Conversation with an A-Player

Start a Conversation with Bob!

Bob Weber, MBA, has been a Managing Director with Next Stage Solutions, Inc. since 2012. Possessing extensive financial management experience, Bob is a global financial executive with over 40 years of Commercial and Operational Finance experience in the Life Science space, primarily within the MedTech and Pharmaceutical companies of healthcare giant Johnson & Johnson. In addition, he has been Director of Business Development for the J&J Orthopaedic Company; Vice President of Finance and Executive Committee member for a foreign based, privately owned Medical Diagnostic company; and been responsible for financial operations in the US, Canada, and the UK.

Over his career, Bob has assisted Company Leadership as business advisor in the development and execution of business strategies to support company growth objectives. These activities have ranged from new product evaluations/commercialization; negotiation of strategic business alliances; and implementation of critical business systems.

    

We are proud to present a sample of his accomplishments for both NSS and other organizations:

  • Participated in the worldwide commercialization of over 20 new products in highly regulated industries with combined revenue in excess of $500 Mil in annual sales.
  • Led development of formal strategic planning process for two $175 Mil worldwide business franchises with strategic goals, divisional objectives, and interactive financial planning capabilities.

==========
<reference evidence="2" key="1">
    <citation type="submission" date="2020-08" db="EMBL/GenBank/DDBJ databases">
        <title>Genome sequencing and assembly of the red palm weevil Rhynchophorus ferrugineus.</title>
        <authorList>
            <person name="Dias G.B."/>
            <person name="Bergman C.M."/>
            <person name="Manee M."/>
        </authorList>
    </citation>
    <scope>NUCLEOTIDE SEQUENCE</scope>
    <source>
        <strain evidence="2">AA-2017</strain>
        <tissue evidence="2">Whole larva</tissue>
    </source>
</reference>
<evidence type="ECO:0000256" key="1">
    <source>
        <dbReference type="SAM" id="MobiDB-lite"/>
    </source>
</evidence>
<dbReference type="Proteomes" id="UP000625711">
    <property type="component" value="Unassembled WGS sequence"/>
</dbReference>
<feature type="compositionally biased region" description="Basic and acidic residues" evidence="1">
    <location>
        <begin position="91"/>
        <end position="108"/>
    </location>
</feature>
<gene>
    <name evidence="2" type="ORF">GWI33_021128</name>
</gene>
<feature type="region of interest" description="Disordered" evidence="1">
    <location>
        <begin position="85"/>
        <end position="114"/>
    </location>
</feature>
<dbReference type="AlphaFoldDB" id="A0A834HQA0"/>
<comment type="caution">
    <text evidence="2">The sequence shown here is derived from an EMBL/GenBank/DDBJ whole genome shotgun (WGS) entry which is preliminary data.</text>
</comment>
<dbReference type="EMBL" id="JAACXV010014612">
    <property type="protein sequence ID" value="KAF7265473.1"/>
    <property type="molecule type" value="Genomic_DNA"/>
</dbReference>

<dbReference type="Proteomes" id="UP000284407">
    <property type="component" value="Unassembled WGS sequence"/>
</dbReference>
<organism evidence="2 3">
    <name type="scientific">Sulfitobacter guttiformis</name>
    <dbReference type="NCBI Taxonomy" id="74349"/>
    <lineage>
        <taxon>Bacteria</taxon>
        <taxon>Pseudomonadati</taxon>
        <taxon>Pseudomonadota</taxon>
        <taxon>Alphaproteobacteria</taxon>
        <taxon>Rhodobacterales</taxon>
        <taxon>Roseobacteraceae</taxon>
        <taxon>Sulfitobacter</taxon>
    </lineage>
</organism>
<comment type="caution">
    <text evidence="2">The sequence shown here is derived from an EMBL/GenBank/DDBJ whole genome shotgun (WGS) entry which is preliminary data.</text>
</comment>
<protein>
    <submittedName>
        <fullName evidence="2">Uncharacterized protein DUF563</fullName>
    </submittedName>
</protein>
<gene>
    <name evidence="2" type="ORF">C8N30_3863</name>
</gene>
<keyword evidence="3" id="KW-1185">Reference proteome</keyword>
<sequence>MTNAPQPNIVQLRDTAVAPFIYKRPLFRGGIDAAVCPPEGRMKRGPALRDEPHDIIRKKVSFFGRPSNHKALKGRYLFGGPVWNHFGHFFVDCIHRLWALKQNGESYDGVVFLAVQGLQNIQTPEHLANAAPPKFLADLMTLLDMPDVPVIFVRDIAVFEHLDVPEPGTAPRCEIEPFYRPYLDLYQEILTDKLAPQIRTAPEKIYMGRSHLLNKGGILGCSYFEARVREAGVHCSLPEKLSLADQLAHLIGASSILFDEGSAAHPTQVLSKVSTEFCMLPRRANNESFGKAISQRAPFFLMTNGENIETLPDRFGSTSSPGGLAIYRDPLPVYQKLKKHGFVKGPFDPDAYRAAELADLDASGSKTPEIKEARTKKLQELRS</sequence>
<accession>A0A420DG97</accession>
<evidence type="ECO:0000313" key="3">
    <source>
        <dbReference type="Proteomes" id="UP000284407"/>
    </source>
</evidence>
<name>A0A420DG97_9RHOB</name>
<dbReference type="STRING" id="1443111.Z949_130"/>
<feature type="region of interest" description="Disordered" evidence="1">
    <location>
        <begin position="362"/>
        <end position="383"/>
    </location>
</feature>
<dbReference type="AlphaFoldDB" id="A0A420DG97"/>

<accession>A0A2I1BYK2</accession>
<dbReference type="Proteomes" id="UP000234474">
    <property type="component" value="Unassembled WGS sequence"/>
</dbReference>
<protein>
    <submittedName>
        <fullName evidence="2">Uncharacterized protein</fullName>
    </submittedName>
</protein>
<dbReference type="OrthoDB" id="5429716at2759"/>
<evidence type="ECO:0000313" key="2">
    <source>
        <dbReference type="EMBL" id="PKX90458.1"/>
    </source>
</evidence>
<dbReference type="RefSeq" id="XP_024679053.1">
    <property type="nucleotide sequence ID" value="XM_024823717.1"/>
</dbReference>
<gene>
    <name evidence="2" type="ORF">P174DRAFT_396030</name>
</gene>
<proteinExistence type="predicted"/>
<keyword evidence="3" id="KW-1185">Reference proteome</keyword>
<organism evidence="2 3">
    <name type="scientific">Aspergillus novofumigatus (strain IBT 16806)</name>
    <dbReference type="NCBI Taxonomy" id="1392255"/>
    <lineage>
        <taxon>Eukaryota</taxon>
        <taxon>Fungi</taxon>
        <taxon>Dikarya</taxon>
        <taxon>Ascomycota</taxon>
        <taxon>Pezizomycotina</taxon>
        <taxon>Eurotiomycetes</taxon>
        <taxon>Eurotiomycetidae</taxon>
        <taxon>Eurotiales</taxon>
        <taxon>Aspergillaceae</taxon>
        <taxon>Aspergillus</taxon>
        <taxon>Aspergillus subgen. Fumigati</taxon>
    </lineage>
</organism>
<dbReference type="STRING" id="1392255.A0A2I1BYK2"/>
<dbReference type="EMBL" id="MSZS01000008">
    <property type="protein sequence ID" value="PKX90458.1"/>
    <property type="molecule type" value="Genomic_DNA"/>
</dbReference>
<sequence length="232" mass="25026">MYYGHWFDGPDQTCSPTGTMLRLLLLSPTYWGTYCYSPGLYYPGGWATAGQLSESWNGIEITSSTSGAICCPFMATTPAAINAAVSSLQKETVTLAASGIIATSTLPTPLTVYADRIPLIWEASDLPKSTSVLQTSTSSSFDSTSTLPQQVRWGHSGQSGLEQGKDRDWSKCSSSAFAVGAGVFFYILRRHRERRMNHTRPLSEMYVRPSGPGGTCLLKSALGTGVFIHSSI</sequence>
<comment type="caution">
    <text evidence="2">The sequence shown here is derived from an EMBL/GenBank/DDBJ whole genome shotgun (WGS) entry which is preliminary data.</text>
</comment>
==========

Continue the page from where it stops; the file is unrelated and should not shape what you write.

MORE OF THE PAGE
• Conducted comprehensive financial and business analysis that reduced manufacturing structure from nine facilities to three centers of excellence avoiding $2.5 Mil in consolidation costs.
  • Led pricing negotiations that shifted $5 Mil in profit margin from strategic business partner to company, while resetting the pricing matrix agreement for our future relationship.
  • Directed implementation of Activity-Based Management and developed operations performance measures for 7 manufacturing plants saving millions in cost reductions and elimination of non-value added expenses.
  • Negotiated numerous New Business Development agreements (distribution, licensing, and supply agreements) with annual sales in excess of $20 Mil.
  • Organized and led highly successful CFO searches for midmarket companies in expansion mode.

Are you looking at growth differently, or what we call nonlinear growth?  Bob is easy going and the guy to talk to.  He will be delighted to start a conversation with you.

Email Bob at weber@nextstagesolutions.com or

call 617-449-7728

Growth Strategy I

in collaboration with

ceo breakfast series on growth strategies for small to mid-cap ($10-$100MM)  companies in the MedTech industry